A view of Casey Cove, from a beach on Dodge Cove, where a section of Nexen’s proposed Aurora LNG project would have gone. (Shannon Lough/Black Press)

A view of Casey Cove, from a beach on Dodge Cove, where a section of Nexen’s proposed Aurora LNG project would have gone. (Shannon Lough/Black Press)

Aurora LNG backs out

Citing economic factors, Aurora LNG ends liquefied natural gas project proposed for Digby Island

Another liquefied natural gas project has pulled the plug on its plans for the North Coast.

Aurora LNG has spent four years exploring the possibility of shipping LNG from a site on Digby Island to Asian markets — and on Sept. 14 the project partners announced their decision to end their feasibility study.

“Through this feasibility study, Aurora LNG has determined that the current macro-economic environment does not currently support the partners’ vision of developing a large LNG business at the proposed Digby Island site,” the company said in a press release.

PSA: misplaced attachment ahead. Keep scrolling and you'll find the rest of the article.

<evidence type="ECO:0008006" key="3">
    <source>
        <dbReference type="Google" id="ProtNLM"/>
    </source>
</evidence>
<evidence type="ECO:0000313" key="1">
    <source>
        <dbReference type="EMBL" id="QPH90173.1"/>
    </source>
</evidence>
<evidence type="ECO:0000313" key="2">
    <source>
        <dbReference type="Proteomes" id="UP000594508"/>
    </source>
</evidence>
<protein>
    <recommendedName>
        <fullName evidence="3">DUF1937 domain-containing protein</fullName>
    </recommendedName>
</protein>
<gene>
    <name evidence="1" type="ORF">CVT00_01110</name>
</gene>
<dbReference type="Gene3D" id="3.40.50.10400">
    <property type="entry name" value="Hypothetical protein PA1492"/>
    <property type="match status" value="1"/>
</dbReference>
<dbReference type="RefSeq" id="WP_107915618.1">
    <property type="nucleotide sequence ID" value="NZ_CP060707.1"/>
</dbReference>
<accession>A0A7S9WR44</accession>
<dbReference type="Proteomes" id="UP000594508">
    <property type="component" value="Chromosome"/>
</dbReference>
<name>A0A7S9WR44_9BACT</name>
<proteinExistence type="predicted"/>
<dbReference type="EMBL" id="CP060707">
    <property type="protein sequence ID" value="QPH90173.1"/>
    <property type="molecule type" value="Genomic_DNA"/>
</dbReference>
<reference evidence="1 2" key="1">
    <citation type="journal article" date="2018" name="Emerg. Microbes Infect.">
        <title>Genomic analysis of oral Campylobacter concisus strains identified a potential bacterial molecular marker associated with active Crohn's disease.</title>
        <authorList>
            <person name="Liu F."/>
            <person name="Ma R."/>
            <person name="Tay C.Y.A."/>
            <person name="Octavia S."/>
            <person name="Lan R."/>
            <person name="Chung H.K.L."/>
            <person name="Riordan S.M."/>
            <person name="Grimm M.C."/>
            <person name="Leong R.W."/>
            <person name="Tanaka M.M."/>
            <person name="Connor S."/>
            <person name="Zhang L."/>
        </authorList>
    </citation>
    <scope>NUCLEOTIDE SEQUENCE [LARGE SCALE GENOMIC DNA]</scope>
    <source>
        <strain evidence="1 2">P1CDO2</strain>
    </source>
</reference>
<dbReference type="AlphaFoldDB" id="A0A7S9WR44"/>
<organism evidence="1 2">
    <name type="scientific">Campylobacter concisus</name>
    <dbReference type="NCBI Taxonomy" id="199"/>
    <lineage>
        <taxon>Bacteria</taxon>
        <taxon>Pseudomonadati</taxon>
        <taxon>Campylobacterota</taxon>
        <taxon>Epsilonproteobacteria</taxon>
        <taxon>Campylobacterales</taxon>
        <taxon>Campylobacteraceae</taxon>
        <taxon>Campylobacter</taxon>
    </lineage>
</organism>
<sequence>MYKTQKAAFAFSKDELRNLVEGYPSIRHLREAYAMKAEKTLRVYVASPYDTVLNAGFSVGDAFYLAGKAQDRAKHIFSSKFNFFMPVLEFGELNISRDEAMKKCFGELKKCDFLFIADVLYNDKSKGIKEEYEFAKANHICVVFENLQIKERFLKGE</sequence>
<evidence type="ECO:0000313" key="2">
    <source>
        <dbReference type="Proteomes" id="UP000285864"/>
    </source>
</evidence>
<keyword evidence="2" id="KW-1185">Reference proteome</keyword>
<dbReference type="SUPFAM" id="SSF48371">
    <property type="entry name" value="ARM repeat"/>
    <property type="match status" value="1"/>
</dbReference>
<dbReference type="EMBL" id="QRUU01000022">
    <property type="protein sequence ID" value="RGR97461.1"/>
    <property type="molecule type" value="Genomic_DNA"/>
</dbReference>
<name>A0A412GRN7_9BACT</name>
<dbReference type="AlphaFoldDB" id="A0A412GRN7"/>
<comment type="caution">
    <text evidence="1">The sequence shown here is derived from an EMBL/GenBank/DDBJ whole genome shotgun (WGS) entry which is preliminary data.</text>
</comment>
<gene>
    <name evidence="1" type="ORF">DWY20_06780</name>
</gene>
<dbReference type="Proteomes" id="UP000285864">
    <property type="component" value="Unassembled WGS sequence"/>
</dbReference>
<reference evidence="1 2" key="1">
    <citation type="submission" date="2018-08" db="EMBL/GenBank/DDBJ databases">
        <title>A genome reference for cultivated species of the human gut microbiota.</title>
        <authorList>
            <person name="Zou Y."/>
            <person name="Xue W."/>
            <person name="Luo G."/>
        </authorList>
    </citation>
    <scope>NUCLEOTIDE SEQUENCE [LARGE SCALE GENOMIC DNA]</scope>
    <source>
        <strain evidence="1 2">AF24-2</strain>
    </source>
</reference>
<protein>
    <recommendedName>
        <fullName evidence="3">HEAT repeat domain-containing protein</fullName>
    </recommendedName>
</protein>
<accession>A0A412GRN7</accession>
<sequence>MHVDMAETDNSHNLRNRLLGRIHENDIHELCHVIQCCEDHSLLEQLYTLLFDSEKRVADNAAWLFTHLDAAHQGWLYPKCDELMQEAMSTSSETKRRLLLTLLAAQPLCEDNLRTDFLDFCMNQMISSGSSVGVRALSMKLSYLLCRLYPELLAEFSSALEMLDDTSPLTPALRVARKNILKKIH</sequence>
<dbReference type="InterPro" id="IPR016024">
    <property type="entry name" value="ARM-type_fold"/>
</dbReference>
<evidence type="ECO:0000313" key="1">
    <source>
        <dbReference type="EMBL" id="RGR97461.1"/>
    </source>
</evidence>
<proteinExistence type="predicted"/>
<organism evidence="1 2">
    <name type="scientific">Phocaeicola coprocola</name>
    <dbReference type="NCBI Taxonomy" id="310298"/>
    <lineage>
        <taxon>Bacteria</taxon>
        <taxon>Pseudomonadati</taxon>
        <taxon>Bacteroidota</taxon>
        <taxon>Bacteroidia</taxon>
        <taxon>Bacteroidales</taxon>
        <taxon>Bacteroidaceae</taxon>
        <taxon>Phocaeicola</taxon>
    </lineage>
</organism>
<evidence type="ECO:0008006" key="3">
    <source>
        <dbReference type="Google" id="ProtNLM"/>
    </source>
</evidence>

The project was a partnership between Nexen Energy, a subsidiary of CNOOC Ltd., and INPEX Gas British Columbia. The announcement comes on the heels of Petronas ending its Pacific NorthWest LNG project on Lelu Island in Port Edward on July 25, which also cited market conditions as to why it would not proceed.

After Petronas fell through, Aurora LNG was the further along in the environmental assessment process compared with the other six LNG projects proposed for the Prince Rupert area.

The project was proposed to handle 24 million metric tonnes of LNG per year, and had received its licence from the National Energy Board in October 2014.

“While disappointed in this outcome, Aurora LNG is proud of its work in northwest British Columbia over the past three years and the relationships it has built with local community members, Indigenous groups, stakeholders and government,” the company said.

“The partners are committed to a responsible and orderly conclusion of their activities in the Prince Rupert region.”

Aurora LNG